Vowing to address the University of Cambridge’s financial difficulties, former Yale Provost Alison Richard was installed Wednesday as the 344th Vice-Chancellor of the prestigious British university.
Richard, who was tapped for the school’s chief administrative position 10 months ago, faces the challenges of cuts in government funding, an increasing university deficit and an expanding student body. Members of the Cambridge community and outside observers said they hope the formidable fund-raiser and financial manager can ensure that Cambridge, which has far fewer fiscal resources than many comparable American institutions, maintains its place among the world’s top universities.
In her inaugural address Wednesday, Richard recognized that Cambridge’s deficit will be one of her priorities.
“The university is running a modest deficit, which is currently projected to grow,” she said. “We have to wrestle this to the ground, support better what we are already doing and make room for new investments.”
Cambridge’s financial woes stem in part from a long-standing tradition of governmental support for higher education in Great Britain. In recent years, the British government has reduced funding for education per student, forcing institutions like Cambridge to look for nontraditional means of support.
Peter Agar, director of development at Cambridge, said one of Richard’s goals is to shift the focus of fund raising toward greater alumni giving.
“We have to get a lot more involved in keeping alumni connected to the university,” Agar said. “We need to communicate our needs and financial position much more clearly [to potential alumni donors].”
But even soliciting alumni donations may prove difficult for Richard, herself a Cambridge alum, because fund raising at Cambridge centers around the university’s 31 different colleges rather than around the institution as a whole, said Yale economics professor Timothy Guinnane, who spent the 2002-03 academic year as a fellow at Cambridge.
“The Cambridge colleges own and control most of the endowment, and the university itself has a relatively small endowment,” Guinnane said. “Some of the colleges are very wealthy, but most are not. Colleges can and do share their wealth, but many worthy goals are starved for funds because no college will support them, and the university lacks the funds to do so on its own.”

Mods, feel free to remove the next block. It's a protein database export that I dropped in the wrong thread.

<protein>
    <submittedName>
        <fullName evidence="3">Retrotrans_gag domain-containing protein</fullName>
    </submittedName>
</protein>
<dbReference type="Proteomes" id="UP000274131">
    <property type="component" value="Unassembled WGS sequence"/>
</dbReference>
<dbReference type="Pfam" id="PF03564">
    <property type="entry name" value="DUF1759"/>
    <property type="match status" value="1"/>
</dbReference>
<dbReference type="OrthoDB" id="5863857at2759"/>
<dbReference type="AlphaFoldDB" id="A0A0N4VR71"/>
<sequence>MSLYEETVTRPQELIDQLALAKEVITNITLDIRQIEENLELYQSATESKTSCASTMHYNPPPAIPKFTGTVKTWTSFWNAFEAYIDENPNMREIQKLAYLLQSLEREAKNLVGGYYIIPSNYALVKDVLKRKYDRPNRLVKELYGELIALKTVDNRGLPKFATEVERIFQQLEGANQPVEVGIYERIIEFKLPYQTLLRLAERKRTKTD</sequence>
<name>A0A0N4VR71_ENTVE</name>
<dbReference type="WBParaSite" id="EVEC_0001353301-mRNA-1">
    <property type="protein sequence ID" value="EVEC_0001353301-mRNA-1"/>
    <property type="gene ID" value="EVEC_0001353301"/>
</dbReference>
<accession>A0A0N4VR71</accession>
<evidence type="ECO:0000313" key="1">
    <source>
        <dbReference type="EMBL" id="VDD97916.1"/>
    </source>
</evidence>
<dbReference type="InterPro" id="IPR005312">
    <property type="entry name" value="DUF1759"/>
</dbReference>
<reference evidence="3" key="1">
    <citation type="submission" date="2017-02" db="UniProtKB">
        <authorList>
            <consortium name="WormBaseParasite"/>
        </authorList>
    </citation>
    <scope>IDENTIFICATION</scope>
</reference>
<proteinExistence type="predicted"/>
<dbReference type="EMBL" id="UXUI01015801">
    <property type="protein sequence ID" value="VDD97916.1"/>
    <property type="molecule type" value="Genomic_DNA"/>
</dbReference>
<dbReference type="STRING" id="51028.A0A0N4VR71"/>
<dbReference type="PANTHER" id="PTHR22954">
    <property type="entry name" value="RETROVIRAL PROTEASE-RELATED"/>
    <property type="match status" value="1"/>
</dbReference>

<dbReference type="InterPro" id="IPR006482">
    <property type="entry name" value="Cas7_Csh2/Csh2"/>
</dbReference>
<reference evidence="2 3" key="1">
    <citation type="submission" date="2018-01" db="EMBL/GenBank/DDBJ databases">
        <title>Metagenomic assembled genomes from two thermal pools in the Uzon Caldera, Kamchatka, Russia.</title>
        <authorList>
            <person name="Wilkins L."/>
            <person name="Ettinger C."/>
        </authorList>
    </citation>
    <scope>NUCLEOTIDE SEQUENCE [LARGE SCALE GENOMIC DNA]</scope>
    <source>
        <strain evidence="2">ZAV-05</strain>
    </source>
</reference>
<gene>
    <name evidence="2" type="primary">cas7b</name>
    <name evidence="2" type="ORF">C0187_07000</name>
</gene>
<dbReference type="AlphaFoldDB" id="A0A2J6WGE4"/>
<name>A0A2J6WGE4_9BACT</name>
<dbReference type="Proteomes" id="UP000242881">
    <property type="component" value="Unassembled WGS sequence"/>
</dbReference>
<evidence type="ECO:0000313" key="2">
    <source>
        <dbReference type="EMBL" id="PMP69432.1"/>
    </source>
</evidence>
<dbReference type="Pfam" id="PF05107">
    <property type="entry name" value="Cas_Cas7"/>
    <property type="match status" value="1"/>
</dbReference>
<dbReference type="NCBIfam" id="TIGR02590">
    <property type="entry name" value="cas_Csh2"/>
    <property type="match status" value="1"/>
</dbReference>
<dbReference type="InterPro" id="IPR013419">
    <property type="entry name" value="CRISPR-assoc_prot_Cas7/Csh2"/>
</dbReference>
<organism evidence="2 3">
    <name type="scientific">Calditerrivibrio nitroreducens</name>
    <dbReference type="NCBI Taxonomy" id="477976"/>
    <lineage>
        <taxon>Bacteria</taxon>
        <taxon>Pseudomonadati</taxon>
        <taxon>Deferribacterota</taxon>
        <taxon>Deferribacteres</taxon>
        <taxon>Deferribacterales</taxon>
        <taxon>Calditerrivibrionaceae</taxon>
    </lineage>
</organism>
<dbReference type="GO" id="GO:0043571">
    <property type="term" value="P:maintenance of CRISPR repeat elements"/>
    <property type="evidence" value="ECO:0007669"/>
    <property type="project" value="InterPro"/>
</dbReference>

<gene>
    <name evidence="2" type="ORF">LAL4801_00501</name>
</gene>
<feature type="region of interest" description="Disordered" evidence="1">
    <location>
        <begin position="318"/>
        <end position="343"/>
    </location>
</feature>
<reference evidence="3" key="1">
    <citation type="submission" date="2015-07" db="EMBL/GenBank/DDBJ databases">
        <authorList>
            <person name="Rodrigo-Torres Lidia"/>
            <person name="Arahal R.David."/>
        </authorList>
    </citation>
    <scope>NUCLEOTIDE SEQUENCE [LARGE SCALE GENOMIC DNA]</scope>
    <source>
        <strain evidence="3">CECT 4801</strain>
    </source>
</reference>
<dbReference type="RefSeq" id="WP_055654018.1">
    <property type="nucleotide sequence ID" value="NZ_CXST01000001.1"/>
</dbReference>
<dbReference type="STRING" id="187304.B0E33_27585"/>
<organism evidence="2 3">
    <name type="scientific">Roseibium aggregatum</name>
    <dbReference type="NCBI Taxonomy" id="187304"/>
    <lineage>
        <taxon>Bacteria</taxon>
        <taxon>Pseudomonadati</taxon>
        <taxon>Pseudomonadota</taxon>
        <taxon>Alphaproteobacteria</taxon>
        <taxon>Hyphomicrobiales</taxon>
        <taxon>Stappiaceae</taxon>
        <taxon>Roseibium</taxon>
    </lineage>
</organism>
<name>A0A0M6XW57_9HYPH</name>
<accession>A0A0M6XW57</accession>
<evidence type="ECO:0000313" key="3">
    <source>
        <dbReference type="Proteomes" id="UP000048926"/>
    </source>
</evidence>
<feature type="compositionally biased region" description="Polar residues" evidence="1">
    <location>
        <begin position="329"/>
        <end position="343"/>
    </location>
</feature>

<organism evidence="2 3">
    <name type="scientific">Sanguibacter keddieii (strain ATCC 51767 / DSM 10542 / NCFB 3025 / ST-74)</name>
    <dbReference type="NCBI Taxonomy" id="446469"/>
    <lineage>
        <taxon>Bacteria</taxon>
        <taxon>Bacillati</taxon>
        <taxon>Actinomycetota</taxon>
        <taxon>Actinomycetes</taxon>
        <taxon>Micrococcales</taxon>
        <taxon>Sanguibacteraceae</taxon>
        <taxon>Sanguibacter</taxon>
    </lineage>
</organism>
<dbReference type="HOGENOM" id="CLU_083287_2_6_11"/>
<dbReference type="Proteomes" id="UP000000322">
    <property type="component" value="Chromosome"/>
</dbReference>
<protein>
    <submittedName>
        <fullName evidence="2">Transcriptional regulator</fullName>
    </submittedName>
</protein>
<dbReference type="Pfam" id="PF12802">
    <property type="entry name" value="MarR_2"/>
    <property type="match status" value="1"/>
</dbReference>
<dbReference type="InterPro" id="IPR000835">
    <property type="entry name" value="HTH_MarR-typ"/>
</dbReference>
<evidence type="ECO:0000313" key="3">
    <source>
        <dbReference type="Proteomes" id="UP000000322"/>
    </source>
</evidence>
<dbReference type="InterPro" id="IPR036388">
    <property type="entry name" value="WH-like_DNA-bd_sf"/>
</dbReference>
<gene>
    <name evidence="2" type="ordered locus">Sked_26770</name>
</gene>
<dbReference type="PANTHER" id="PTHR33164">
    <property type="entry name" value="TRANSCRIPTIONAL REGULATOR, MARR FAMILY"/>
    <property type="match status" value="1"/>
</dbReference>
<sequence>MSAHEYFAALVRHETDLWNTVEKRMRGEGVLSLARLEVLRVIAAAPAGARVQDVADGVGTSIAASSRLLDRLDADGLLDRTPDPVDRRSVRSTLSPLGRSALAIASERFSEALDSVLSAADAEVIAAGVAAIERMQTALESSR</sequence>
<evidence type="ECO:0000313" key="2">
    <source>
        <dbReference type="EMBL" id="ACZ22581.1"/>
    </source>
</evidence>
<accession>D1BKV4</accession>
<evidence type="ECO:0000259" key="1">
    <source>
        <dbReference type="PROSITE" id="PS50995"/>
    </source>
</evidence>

Agar said Richard does not appear uncomfortable with fund raising at a university-wide level. He said Richard actually seemed quite at home a few days ago during an alumni weekend, even though she had not yet officially assumed her position.
“Richard made a special effort to participate in the weekend, while still unpacking,” Agar said. “That in itself demonstrated that she was very committed to this and to meet as many alumni as possible.”
Cambridge officials had already begun to consider other means of increasing revenue before Richard arrived. Agar said one possible option was to increase tuition, should the British Parliament pass a bill increasing the maximum permitted tuition to 3,000 pounds, or approximately $5,000.
Susan Hockfield, Richard’s successor as Yale’s provost, praised Richard’s accomplishments during her tenure at Yale.
“[Yale’s] finances when [Richard] became provost were nowhere near as good as when she left,” Hockfield said. “[Richard’s appointment at Cambridge] is an extraordinary opportunity on both sides.”
Richard will face nonfinancial challenges as well, as she deals with a growing and increasingly diverse student body. Richards said in her inaugural address that Cambridge must fully welcome every enrolled student.
“I believe a diverse university is richer and more interesting than one that is homogeneous, and I also believe it is morally incumbent on us to do everything within our power to open the doors of this university to the most qualified scholars and students, regardless of gender, socioeconomic background or ancestry,” Richard said. “We work hard at this already, but there is more to do and we need to keep our ambitions bold and our energies high.”
Many of the changes Richard proposes may be controversial, but this will not deter her from implementing change, Agar said.
“[Richard] said she would much prefer to work somewhere where people get heated, because that means they really care,” Agar said.